Yaakov was born on Breslau, Germany, in November 1925, to Mordechai and Mina, to a traditional and religious family. They made aliyah in 1936, settling in Tel Aviv.
Yaakov studied in a religious elementary school. He skipped two grades, and at age fourteen, he was already a sophomore in Moriah Gymnasium. He joined Brit Hashmona’im. He loved natured and organized hikes by foot and by car.
Though his parents disapproved, he attended Yeshivat Hebron in Jerusalem, where he demonstrated himself to be a genius and a dedicated student of Torah. He also was accepted to Hebrew University, with a scholarship — a rare achievement in those days. He focused on world and Jewish philosophy, Kabbala and history. However, he ended up being summoned to the office of the rosh yeshiva when he was seen with a history book, and he was interrogated about it. Yaakov was insulted, so he left Yeshivat Hebron for Yeshivat Mercaz HaRav of Rabbi Kook. This institution was for more nationalist and in keeping with his worldview. The rosh yeshiva, Rabbi Yaakov Moshe Charlap, and his staff were very welcoming and supportive. He continued his activities in Brit Hashmona’im and was recruited to Lehi.
In Lehi, he participated in ongoing operations, firearms training, dissemination of promotional materials, putting up posters and ideological lectures. His room was a meeting-place for underground members, and there was an arms cache dug under his bed. He barely could make ends meet by giving lessons, but he still tried his best to help his comrades. At age nineteen, he was ordained as a rabbi by Yeshivat Mercaz HaRav. However, he did not intend to use this degree professionally, and he never used his title to lord over anyone.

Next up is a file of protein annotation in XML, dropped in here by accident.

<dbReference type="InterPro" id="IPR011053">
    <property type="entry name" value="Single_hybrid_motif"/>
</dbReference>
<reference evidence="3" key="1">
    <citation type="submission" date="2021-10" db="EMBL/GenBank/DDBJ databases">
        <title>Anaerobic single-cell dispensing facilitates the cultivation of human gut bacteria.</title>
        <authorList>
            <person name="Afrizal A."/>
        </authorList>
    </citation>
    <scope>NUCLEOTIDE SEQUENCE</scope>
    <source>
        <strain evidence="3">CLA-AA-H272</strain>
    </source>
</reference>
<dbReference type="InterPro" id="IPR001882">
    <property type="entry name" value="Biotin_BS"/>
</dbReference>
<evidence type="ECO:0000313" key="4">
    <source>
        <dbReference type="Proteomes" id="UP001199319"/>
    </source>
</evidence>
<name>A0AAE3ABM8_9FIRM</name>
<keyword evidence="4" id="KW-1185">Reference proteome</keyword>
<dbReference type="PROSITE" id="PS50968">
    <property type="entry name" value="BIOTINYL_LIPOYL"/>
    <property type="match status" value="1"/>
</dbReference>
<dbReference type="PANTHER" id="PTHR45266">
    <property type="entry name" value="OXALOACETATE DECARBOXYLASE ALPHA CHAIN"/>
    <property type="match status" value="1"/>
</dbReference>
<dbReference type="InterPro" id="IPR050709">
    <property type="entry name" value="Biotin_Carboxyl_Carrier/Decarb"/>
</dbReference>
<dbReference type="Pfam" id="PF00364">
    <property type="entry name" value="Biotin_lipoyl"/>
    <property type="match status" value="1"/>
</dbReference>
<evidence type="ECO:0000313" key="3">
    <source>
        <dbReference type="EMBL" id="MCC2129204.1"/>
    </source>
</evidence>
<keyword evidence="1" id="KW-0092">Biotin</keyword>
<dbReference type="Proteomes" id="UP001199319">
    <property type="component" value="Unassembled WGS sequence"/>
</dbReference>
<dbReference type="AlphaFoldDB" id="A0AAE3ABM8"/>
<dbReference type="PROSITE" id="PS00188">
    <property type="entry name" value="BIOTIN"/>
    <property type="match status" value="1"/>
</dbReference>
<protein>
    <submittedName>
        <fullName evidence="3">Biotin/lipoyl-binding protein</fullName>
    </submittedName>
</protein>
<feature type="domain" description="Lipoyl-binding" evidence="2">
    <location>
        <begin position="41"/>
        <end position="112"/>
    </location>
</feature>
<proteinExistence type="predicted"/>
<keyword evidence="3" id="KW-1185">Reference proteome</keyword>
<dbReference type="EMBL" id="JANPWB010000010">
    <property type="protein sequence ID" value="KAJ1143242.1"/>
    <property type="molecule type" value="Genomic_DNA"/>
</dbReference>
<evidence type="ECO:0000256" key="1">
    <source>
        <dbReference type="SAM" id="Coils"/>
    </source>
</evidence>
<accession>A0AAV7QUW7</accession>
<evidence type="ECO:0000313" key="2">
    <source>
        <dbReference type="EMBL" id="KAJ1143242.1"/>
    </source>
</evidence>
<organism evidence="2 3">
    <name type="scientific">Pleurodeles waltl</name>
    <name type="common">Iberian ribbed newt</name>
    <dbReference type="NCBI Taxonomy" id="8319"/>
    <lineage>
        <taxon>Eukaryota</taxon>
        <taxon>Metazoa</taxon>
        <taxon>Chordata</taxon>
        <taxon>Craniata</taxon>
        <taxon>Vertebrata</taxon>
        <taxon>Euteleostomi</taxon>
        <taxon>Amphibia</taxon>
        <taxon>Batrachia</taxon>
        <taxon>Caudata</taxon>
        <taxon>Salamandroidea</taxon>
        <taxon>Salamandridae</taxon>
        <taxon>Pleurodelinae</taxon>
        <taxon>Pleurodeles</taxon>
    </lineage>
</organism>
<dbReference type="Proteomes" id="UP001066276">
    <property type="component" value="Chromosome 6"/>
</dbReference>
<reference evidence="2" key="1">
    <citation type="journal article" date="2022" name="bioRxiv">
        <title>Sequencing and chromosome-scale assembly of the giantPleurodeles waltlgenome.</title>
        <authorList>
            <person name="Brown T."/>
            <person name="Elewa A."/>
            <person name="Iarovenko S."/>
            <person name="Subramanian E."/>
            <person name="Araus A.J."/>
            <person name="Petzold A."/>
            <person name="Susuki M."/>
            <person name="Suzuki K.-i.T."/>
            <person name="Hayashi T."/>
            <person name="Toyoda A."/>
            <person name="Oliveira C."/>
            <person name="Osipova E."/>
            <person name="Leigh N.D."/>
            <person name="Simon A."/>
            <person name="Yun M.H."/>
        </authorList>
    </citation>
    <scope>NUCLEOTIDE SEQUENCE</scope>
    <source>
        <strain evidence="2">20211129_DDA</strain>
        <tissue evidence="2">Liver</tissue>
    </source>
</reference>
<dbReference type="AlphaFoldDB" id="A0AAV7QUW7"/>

One day in 1946, the CID came to his room, found propaganda and arrested him. Luckily, they did not discover the arms cache. He was detained in Latrun, tried, convicted and sentenced to two years in Jerusalem Central Prison. He continued his studies while in prison, organizing study groups in history, philosophy and Talmud. After the Partition Plan was announced, many of the prisoners were transferred to the detention camp in Atlit, Yaakov among them. Once he arrived, he immediately began planning an escape. He and his comrades began digging a tunnel and planning their escape via the supply route, et cetera. However, May 1948 came and the State was established. They were then freed.
Yaakov immediately enlisted in the IDF. He was offered a chaplaincy position, but he wanted to serve in a combat unit. He was sent to training maneuvers at Kafr ‘Ana (biblical Ono, now part of Or Yehuda).
While the ceasefire was in effect on June 11,1948 Yaakov’s until was suddenly attacked by the enemy. Yaakov was the only who could operate the Spandau submachine gun, and as he ran from one position to another with it, he was struck in the forehead by a bullet and killed instantly. He was only 22.
The papers, which wrote of his heroism, called him “The Genius of Hebron.” He was buried in the Nahalat Yitzhak Military Cemetery.